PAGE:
I deliberated long and hard before purchasing ‘the G’ as it’s become affectionately known.
Ideally, I was after something small and stylish that you don’t see many of. After traipsing through car yard after car yard of Renaults, Peugeots, Fiats (you get the idea), I settled on a four-year-old ‘poverty pack’ Giulietta with very low kays. Thanks to rock-like Italian car depreciation, I was able to pick it up for an absolute steal.
Perhaps ‘poverty pack’ isn’t really fair on the car… It has Bluetooth connectivity (phone only, no audio), cruise control, auto lights/wipers, and the best-looking hubcaps I’ve ever seen, but that’s about it. I can live with manual air-con and having to plug an AUX cord into the phone to listen to music, but the most glaring omission from the spec sheet is the parking sensors. There aren’t any.
Considering the Giulietta was marketed as a ‘semi-premium’ vehicle at the time, it’s just a bit poor. And believe me, you need them. The shapely Italian rear end results in some whopping C-pillars, which have caused many a near miss with the concrete pylons in the parking garage at work. That isn’t really a problem, more of a grievance I guess, especially if you’re not comfortable using ‘the force’ to perform tight manoeuvres.
That aside, once you’re out on the road it’s a different story. The steering is very direct and nicely weighted. The suspension is slightly more compliant than what you’ll find in, say, a Golf, but doesn’t produce any noticeable body roll no matter how hard you push it.
Being the base-model car, it’s fitted with the non-MultiAir 1.4-litre turbo engine. On paper it makes fairly modest power and torque figures, but numbers don’t tell the whole story. It’s a very ‘lively’ unit that never feels underpowered in day-to-day duties. It’s very willing to rev, but also just as happy to live its life below 2500rpm.
Because you’re able to ride the wave of turbo-fuelled torque, impressive fuel-consumption figures can be had. In fact, over the life of the vehicle I’ve seen a genuine 6.6L/100km. That’s actually pretty remarkable considering Alfa claims 6.4L/100km combined. I’ve even seen as low as 5.9L/100km from a tank of mostly highway driving.
By sticking to the base car, I was also able to get a fantastic six-speed manual transmission. The throws are fairly long, but the shift action itself is very solid and direct.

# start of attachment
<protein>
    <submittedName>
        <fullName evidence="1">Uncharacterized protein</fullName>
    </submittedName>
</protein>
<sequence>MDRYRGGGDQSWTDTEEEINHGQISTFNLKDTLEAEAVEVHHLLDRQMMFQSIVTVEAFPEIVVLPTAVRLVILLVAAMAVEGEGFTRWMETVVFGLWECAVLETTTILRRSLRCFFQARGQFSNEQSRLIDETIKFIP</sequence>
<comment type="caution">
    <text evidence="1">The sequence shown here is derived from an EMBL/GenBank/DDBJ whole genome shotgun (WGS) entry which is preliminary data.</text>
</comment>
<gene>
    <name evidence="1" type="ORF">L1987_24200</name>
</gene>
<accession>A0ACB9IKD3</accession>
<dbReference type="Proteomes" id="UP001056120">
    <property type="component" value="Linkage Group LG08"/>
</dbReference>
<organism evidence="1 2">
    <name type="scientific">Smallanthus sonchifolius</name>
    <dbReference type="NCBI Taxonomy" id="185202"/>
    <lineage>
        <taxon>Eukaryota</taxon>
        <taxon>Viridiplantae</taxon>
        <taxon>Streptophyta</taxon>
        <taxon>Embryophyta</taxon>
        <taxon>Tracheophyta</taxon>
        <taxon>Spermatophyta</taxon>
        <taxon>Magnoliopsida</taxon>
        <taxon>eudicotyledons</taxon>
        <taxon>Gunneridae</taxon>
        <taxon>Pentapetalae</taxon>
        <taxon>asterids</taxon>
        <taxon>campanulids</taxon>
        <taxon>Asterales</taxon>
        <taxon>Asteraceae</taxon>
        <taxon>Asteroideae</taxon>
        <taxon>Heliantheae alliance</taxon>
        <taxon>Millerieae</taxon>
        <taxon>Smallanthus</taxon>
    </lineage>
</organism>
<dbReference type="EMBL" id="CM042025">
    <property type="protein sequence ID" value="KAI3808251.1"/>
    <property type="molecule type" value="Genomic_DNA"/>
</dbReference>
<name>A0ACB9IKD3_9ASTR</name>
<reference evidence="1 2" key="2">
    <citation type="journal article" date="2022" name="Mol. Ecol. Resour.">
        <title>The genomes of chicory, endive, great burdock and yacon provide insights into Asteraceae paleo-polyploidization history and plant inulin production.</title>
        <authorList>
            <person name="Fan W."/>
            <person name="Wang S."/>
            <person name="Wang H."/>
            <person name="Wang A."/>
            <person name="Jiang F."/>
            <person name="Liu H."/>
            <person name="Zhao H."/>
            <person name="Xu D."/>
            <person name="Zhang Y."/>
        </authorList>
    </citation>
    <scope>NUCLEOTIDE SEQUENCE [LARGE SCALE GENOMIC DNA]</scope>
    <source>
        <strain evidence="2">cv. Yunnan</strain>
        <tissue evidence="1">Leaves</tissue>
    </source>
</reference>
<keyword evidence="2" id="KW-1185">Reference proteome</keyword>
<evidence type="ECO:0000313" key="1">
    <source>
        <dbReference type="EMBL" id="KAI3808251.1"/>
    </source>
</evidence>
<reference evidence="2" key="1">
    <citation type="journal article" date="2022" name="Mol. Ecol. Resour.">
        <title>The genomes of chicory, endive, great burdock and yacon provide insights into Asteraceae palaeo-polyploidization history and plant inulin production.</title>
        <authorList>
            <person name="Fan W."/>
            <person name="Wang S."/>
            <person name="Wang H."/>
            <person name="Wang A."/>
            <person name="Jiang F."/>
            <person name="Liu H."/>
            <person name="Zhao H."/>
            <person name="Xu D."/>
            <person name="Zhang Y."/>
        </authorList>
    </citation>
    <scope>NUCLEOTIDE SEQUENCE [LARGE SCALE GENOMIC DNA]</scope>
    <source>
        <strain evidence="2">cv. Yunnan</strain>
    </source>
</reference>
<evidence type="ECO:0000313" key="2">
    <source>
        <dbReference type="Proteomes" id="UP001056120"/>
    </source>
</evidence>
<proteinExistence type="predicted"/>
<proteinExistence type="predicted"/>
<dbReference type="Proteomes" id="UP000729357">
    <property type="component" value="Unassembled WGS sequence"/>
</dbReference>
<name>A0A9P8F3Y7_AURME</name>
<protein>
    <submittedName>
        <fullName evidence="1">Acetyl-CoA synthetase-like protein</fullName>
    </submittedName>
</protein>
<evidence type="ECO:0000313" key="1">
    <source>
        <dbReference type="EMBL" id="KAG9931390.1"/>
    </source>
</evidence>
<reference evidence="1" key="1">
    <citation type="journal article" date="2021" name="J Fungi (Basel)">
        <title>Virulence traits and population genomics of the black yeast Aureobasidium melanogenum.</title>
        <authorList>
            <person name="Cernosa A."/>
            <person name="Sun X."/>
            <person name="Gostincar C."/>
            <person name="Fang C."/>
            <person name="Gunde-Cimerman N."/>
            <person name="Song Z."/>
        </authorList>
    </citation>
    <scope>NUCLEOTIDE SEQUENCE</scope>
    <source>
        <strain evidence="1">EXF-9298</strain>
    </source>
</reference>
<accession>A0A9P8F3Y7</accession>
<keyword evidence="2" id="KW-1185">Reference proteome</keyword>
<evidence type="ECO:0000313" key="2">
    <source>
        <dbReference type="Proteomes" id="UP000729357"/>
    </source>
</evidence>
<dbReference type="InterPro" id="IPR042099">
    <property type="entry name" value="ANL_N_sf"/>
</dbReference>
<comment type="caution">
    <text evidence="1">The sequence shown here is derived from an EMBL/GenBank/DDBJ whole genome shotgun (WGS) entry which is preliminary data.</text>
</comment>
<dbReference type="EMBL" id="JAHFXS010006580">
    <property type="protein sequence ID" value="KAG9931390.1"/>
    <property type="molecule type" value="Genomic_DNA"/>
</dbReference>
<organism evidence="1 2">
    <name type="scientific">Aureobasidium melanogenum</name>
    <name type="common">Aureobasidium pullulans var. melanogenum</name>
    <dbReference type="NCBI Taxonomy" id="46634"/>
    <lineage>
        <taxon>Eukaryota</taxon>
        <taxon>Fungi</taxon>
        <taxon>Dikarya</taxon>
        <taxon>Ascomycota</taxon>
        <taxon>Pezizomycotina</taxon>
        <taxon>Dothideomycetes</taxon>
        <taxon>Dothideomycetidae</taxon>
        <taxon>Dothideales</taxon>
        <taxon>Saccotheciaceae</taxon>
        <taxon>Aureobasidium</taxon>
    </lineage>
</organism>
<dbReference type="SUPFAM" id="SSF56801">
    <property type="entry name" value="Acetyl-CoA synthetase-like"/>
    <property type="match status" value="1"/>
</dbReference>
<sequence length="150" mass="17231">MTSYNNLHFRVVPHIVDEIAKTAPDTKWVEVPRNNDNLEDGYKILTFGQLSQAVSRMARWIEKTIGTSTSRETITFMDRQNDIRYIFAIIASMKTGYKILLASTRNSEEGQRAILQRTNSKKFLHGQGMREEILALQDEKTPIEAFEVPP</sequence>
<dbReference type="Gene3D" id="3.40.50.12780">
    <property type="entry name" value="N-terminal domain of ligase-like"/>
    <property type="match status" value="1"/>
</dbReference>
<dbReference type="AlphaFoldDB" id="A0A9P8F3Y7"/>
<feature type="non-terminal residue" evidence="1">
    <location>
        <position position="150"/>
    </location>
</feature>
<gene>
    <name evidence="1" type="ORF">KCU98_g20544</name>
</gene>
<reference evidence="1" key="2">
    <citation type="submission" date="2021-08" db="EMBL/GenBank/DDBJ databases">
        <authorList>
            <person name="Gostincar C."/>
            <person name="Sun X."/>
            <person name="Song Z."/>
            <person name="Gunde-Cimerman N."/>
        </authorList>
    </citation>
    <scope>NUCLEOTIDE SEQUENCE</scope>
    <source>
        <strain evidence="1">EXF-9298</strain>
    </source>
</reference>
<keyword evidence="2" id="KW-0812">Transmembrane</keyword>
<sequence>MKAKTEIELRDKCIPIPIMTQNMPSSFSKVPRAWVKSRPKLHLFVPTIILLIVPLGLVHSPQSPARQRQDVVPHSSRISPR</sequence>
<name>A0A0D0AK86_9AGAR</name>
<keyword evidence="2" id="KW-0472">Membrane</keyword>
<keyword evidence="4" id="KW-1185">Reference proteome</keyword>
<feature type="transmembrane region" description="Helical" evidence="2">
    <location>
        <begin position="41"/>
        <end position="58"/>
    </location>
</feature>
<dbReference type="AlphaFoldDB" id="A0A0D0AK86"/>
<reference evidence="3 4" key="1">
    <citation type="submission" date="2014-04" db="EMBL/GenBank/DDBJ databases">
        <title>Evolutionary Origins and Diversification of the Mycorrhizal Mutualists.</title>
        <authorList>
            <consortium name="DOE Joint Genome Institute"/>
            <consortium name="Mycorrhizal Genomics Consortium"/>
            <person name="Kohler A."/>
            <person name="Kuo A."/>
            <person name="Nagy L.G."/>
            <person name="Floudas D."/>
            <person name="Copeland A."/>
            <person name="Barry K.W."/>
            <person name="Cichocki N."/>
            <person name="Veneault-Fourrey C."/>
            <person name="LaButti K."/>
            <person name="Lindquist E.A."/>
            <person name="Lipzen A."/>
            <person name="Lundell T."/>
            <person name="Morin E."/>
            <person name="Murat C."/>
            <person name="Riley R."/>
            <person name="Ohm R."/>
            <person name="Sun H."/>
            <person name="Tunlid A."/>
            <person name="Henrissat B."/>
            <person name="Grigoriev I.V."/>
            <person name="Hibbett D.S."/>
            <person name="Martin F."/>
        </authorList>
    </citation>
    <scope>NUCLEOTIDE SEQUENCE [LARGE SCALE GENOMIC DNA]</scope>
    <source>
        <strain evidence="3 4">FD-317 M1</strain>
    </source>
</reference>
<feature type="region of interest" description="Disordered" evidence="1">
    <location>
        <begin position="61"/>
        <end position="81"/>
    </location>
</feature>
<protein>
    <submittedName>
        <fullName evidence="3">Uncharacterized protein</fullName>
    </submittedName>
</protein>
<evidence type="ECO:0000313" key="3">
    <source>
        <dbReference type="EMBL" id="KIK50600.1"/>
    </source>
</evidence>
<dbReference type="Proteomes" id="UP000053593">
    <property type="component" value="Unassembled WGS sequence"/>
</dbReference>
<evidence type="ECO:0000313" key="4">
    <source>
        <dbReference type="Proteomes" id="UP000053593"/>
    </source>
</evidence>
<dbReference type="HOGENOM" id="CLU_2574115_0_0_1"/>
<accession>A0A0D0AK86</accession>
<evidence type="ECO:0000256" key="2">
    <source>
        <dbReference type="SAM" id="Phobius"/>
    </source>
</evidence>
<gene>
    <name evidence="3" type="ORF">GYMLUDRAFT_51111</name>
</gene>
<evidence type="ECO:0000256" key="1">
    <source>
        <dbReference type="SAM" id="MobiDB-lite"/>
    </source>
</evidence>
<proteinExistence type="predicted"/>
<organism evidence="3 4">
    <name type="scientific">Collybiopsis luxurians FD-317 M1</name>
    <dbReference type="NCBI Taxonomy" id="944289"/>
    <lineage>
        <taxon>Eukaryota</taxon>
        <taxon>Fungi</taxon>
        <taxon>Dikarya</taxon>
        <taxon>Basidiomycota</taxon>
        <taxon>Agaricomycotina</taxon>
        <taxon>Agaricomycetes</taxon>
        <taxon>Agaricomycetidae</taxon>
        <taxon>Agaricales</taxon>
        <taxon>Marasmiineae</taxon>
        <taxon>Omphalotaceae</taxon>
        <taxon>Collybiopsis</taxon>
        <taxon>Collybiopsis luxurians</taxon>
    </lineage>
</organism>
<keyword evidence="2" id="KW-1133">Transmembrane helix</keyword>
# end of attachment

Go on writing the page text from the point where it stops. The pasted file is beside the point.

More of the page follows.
What’s the similarity between an Alfa Romeo and an aspirin? They both melt in the rain…
It’s things like this you’ll need to get used to hearing if you buy an Alfa Romeo. I am happy to report, however, that I have left the Giulietta in the rain several times and it all still seems to be intact. All jokes aside, it seems like the days of ropy build quality and questionable electrics are behind Alfa.
Granted, mine has only done fairly low kilometres, but nothing rattles and everything still seems to work as intended. I mean, yes, if you look around the cabin you can spot bits and pieces from the FCA parts bin, but everything feels of a good quality and not as though it’ll fall off in your hand.
Ergonomics, however, is where the Giulietta is classically Alfa… For instance, the cup holders are absolutely useless. They’re too small and too shallow to hold anything of substance. There’s one (yes that’s right, one) storage nook in the cabin that thanks to its awkward shape would be lucky to hold a box of Tic Tacs, let alone a pair of sunglasses.
There’s also (at first glance, at least) a clever combination centre console/armrest ‘thing’ that folds out of the way when not in use. ‘Great’, you think, until you find that when in the folded position the coins lodge themselves in the hinge mechanism. How handy are you with a set of needle-nose pliers? There’s also this weird single cup holder on a 45-degree angle in the rear that sprouts from the centre console.
All of those things aside, I’ve really grown quite fond of ‘the G’. It stands out from the crowd in a class of vehicles dominated by whitegoods.